About 70 percent of mosques in Egypt have separate prayer areas for women, according to the Endowments Ministry. But the move to introduce women preachers – wa’ezzat in Arabic – marks the first time females have formally addressed worshippers in these spaces as officially sanctioned clergy.

“Religious education here is a chance for women to ask me questions about personal matters, including marriage problems, and to debate the merits and drawbacks of the choice to wear or not wear the (hijab) headscarf,” said Abdelsalam.

The wa’ezzat are following sermon guidelines set by the Endowments Ministry, she added.

FULL ARTICLE FROM RELIGIOUS NEWS SERVICE

Soccer star Mo Salah’s massive popularity is changing perceptions of Muslims in the UK

moMohamed “Mo” Salah, who plays soccer for Liverpool, England, as well as for Egypt, has just come off a season in which he established himself as one of the most exciting players in the world. A Muslim of North African heritage, he plays, excels, and is adored in Britain, a country in which anti-Muslim sentiment is increasingly part of mainstream political and cultural discourse.

And he should be one of the stars of the upcoming 2018 World Cup later this month — if, that is, he makes it to the tournament at all. Due to a recent injury, that’s now in question.

Salah started playing organized soccer as a teenager on an Egyptian team called the Arab Contractors. He joined Egypt’s national team in 2011 at age 19 and moved to Europe the following year. His first years were promising but patchy, and to say this has been a breakout season for Salah is a massive understatement.

FULL ARTICLE FROM VOX

Is reopening of Egypt’s ‘unlicensed’ churches a step toward sectarian stability?

EGYPT-RELIGION-COPTIC-EASTERThe Egyptian Ministry of Housing has issued a decree allowing Christians to perform their prayers in unlicensed churches until they obtain permits as official houses of worship.

The decision came in response to requests submitted by representatives of Egypt’s main Churches at the committee formed in January 2017 to look into the legalization of unlicensed churches in accordance with law number 80 for the year 2016 on the construction of churches.

The Coptic Orthodox Church submitted a list of 2,600 churches and service centers that need to be official organized — 450 Anglican Churches and 120 Catholic Churches. While this step puts an end to the impasse that followed the closure of a few churches in Upper Egypt for lack of permits, it does not necessarily eliminate concerns over the eruption of more sectarian clashes.

According to the Bishop Michael Antoun, representative of the Coptic Orthodox Church at the committee in charge of legalizing unlicensed churches, representatives submitted the names of unlicensed churches to request a license.

“Our church submitted a list of 2,600 churches that needed to be legalized under the 2016 law and when we did not get the license we asked the state for an explanation,” he said. “The response was that those churches will work normally provided that their names are on the list on churches seeking license.”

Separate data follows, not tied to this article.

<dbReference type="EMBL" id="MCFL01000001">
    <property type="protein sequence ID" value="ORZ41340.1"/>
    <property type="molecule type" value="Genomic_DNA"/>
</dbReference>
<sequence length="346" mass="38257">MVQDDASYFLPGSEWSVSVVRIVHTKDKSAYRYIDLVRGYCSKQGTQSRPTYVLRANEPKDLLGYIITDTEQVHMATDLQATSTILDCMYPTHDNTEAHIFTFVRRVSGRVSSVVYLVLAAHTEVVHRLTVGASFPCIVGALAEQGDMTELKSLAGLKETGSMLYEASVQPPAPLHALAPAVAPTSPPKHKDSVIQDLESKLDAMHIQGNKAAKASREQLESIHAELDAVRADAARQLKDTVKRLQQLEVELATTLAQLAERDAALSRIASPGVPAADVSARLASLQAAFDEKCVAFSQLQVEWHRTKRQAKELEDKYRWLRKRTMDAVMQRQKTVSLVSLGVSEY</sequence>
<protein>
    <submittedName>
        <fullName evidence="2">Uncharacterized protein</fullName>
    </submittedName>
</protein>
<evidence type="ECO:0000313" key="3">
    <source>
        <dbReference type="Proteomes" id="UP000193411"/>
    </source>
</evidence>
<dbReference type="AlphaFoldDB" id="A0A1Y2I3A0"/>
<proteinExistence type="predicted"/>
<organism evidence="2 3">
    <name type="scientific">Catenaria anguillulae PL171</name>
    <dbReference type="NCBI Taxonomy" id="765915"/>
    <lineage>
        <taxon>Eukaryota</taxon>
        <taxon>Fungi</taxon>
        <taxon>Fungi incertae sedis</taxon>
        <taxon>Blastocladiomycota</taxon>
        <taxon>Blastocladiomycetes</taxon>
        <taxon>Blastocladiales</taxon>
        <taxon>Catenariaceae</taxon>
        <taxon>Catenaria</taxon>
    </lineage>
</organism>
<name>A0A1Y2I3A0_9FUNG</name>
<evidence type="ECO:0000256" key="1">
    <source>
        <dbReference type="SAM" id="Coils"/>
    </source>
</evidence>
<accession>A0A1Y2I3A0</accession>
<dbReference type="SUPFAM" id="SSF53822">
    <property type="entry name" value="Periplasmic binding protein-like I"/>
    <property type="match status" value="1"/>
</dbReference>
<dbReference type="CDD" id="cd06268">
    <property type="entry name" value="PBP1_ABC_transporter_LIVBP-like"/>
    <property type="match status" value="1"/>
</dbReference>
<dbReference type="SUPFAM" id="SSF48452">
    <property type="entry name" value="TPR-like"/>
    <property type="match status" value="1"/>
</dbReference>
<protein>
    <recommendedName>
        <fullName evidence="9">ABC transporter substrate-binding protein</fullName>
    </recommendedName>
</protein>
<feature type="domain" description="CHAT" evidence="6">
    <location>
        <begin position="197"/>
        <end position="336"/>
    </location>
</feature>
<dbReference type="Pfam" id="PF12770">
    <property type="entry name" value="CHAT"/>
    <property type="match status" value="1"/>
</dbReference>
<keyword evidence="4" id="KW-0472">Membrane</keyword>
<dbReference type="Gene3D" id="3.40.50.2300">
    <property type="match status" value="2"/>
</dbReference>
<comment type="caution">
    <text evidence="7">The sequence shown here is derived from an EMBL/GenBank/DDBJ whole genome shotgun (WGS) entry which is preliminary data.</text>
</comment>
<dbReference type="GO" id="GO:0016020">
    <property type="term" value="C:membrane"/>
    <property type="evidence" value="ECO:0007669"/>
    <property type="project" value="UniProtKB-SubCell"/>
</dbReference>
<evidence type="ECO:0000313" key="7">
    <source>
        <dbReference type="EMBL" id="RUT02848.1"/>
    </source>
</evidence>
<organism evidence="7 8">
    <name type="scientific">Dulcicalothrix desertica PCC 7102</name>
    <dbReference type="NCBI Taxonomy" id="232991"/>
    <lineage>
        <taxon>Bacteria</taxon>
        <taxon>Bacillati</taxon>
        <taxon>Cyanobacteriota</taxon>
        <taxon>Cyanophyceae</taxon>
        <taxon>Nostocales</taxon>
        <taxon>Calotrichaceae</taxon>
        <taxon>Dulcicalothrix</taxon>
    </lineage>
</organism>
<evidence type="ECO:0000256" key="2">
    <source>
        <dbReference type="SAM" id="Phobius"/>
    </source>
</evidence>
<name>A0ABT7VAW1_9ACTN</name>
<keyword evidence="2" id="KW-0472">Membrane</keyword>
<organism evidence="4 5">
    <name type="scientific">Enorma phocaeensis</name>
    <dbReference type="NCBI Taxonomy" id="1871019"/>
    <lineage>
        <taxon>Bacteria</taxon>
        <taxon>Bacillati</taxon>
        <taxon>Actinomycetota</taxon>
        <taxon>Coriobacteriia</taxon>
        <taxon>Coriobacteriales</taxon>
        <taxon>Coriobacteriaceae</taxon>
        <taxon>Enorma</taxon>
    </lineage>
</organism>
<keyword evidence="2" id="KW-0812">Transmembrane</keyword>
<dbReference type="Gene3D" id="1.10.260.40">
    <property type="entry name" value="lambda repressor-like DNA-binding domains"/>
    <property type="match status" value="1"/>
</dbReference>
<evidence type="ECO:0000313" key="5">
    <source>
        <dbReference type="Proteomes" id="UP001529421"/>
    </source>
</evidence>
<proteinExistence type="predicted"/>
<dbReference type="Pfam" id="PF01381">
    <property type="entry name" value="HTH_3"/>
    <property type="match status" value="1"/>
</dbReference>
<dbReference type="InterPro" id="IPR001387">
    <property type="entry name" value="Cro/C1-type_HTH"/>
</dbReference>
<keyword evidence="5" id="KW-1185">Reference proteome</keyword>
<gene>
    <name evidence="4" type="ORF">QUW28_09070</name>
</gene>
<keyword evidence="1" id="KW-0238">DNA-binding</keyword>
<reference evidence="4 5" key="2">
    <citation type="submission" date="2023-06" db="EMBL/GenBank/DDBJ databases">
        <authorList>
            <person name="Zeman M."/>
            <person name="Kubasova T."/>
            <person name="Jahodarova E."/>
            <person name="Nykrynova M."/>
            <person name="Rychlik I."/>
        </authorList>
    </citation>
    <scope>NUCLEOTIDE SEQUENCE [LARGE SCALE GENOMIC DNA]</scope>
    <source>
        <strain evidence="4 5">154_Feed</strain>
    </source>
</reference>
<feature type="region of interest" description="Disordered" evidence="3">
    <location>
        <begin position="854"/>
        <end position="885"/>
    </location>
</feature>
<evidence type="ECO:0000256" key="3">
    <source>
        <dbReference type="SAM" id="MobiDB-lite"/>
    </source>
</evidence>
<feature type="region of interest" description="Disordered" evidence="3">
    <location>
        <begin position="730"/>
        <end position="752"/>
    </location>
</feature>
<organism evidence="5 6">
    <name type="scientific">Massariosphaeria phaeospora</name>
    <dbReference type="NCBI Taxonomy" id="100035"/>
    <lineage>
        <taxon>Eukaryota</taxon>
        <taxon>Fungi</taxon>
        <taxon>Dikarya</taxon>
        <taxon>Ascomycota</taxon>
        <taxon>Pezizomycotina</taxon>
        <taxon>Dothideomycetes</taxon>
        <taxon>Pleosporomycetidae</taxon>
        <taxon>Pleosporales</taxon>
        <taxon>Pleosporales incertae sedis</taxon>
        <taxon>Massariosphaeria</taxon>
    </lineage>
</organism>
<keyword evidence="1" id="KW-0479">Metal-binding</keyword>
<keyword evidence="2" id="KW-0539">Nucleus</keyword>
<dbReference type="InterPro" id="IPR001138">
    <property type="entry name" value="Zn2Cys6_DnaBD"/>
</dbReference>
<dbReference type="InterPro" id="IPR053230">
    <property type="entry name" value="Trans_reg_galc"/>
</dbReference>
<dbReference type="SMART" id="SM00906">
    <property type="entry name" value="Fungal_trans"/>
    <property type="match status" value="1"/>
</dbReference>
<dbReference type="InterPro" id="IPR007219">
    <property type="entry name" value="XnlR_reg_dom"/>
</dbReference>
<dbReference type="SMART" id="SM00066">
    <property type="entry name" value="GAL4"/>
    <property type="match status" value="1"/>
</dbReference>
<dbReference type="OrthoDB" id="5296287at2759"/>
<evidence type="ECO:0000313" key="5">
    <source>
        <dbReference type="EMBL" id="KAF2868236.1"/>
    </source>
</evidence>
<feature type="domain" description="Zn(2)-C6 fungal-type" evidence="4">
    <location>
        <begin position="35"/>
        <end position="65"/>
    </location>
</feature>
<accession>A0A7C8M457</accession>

The extremist threat to churches

Karim Kamal, president of the Union of Copts for Nation, said the ministry’s decision constitutes a positive step towards implementing the 2016 law on the construction of churches, which facilitates building and renovating churches and church-affiliated centers.

“However, it is important to note that the state, the governors, and the ministries of housing or interior were never our main concern,” he said. “In fact, all Copts remember how the state helped us in 2013, when the Armed Forces rebuilt the churches burnt down by the Muslim Brotherhood following the June 30 protests.

FULL ARTICLE FROM AL ARABIYA

EGYPT: “NO SINGLE MINUTE IS INVESTED IN VAIN” – HOW A DOCTOR PROMOTES RELIGIOUS DIALOGUE VIA HEALTH WORK

Freddy_ElbaiadyFreddy Elbaiady has made history as a politician. But what counts most for the 46-year-old Egyptian doctor is his work at the Salam Medical Center (SMC) in El-Qanatir, north of Cairo. The bridges between Christians and Muslims that are built through this work are sustainable even in times of crisis.

Dr Elbaiady has many professions and ministries. He is a respected radiologist in Cairo, runs a medical centre in his hometown El-Qanatir, is a member of the local church council, and is involved in evangelical church politics in his capacity as one of the members of the Supreme Council of Protestant Churches in Egypt. To the wider public he became known in 2013, when he accepted an offer to join the Muslim Brotherhood-dominated parliament as one of the few Christian members. TV news programs were and still are happy to invite him for discussions on interreligious coexistence, the role of the churches in Egypt and politics in general. No doubt, this man has influence and prestige. But if asked to talk about himself he remains reticent.

His office in the medical centre has surprisingly very simple decor. No thick desk, no leather furniture to receive guests. Dr Elbaiady receives visitors in a small room. In the rear part there is an examination table for consultation. He is content with the front as his office. Only the wooden nameplate on the small desk reveals his role as CEO. Dr Elbaiady works at a large private hospital in Cairo, where he chairs the radiology department. From there, he arrives at SMC by around 3pm, where he works until after midnight, often into the early hours of the morning. “I get along with little sleep”, he says matter-of-factly.

FULL ARTICLE FROM SIGHT MAGAZINE